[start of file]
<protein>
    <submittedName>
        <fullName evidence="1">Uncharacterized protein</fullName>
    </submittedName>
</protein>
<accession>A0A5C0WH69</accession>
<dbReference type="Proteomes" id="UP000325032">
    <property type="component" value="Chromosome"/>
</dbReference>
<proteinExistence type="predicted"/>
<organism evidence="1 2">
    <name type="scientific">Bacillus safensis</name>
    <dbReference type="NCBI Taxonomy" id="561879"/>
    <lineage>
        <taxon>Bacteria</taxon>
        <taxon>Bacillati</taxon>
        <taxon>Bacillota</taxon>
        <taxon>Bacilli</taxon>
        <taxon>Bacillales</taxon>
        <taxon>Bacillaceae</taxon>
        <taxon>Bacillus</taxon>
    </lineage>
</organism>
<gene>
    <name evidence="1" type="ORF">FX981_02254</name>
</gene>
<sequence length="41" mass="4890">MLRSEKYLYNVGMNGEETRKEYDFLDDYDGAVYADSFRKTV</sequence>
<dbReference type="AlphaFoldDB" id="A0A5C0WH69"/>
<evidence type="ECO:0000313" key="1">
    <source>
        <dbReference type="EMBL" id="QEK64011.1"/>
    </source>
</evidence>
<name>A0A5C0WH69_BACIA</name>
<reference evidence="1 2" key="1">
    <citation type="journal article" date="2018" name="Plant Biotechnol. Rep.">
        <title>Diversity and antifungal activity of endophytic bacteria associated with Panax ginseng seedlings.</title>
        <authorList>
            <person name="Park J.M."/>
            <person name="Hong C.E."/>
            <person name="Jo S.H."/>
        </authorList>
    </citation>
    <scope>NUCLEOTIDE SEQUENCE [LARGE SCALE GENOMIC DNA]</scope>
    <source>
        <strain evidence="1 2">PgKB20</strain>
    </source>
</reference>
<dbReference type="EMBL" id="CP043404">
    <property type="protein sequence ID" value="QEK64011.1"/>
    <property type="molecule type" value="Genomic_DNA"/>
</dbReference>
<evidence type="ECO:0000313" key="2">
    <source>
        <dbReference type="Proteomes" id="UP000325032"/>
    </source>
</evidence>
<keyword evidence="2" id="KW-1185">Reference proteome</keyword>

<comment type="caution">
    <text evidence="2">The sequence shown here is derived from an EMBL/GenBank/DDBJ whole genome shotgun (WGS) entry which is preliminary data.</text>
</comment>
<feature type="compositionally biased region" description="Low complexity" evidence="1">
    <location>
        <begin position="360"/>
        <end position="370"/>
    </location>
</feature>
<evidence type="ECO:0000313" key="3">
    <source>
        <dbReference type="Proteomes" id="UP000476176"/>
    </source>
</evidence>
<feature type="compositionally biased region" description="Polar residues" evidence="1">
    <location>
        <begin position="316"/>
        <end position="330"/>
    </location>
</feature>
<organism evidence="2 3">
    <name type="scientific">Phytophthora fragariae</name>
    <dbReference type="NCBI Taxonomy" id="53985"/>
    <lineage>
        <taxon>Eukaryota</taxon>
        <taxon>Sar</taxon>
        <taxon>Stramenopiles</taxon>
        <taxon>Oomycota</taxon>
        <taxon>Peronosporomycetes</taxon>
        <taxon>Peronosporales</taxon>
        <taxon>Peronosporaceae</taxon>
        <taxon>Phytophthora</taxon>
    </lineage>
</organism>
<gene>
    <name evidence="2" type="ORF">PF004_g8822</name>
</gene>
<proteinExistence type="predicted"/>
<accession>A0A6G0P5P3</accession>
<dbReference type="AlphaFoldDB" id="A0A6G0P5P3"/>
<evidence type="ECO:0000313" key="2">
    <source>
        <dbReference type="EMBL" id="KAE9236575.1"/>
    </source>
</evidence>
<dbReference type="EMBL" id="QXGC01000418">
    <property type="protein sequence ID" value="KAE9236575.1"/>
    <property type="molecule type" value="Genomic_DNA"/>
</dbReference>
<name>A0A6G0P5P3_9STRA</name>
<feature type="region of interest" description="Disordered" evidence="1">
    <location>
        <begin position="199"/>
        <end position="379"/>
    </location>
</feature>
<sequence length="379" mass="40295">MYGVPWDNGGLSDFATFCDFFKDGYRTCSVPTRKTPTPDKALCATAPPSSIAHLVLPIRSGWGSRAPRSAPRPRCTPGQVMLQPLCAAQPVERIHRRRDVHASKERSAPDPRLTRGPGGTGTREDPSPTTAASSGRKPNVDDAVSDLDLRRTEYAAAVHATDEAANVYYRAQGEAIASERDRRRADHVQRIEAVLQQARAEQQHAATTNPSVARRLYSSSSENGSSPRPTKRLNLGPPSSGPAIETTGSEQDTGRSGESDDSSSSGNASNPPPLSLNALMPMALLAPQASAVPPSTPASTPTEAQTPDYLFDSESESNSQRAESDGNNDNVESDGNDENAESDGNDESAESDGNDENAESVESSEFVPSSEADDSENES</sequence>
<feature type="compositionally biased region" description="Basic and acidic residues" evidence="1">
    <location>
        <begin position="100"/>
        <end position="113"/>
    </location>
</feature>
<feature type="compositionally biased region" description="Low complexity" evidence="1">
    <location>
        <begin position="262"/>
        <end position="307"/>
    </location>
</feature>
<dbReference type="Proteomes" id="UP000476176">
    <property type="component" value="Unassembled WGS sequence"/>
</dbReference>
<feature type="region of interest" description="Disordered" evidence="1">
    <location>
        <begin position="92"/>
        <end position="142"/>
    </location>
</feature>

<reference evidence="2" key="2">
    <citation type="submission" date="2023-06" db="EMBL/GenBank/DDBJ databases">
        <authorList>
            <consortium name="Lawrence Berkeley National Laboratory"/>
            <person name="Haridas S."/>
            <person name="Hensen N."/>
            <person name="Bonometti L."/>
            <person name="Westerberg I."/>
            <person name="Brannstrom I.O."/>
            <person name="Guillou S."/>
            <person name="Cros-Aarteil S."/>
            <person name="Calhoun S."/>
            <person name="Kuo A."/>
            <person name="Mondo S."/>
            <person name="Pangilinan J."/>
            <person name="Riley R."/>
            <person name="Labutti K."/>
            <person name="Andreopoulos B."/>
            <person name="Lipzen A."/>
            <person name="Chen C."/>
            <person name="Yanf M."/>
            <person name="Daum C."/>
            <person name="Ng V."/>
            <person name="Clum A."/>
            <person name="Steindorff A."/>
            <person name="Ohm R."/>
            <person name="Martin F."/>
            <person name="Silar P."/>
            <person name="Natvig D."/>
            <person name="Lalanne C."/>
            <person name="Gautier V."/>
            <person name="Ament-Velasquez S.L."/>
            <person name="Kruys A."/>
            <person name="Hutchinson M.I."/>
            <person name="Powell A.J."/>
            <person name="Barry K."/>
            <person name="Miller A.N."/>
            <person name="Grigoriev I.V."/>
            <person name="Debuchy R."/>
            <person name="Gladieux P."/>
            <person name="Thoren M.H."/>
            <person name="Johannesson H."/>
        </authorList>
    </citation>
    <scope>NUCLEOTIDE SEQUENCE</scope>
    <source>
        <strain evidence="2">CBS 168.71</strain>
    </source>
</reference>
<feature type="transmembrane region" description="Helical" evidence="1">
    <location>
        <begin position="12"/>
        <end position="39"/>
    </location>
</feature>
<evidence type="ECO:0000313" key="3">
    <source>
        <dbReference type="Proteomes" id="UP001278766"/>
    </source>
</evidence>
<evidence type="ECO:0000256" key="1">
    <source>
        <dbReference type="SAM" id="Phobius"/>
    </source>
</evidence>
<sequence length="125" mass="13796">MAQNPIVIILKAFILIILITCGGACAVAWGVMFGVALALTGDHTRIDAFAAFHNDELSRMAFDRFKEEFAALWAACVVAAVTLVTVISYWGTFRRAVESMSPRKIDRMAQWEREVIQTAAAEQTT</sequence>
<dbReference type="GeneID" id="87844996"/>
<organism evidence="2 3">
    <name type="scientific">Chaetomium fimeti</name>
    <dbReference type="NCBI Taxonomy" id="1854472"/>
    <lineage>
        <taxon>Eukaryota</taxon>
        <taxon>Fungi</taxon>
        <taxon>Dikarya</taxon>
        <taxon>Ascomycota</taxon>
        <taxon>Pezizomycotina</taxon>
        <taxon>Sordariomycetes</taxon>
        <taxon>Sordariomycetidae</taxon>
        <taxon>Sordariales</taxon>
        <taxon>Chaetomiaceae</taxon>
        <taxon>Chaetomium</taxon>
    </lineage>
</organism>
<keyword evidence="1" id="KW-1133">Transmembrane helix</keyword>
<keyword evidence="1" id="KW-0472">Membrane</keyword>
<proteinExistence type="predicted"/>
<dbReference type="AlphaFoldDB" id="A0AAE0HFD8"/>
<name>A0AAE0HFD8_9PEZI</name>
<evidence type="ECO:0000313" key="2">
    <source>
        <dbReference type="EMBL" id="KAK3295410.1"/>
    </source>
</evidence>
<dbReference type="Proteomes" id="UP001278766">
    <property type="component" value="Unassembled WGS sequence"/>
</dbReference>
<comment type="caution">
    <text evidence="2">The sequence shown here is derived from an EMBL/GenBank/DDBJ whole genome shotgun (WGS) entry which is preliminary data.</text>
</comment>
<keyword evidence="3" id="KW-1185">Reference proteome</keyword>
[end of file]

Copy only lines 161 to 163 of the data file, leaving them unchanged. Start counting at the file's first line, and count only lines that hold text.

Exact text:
            <person name="Steindorff A."/>
            <person name="Ohm R."/>
            <person name="Martin F."/>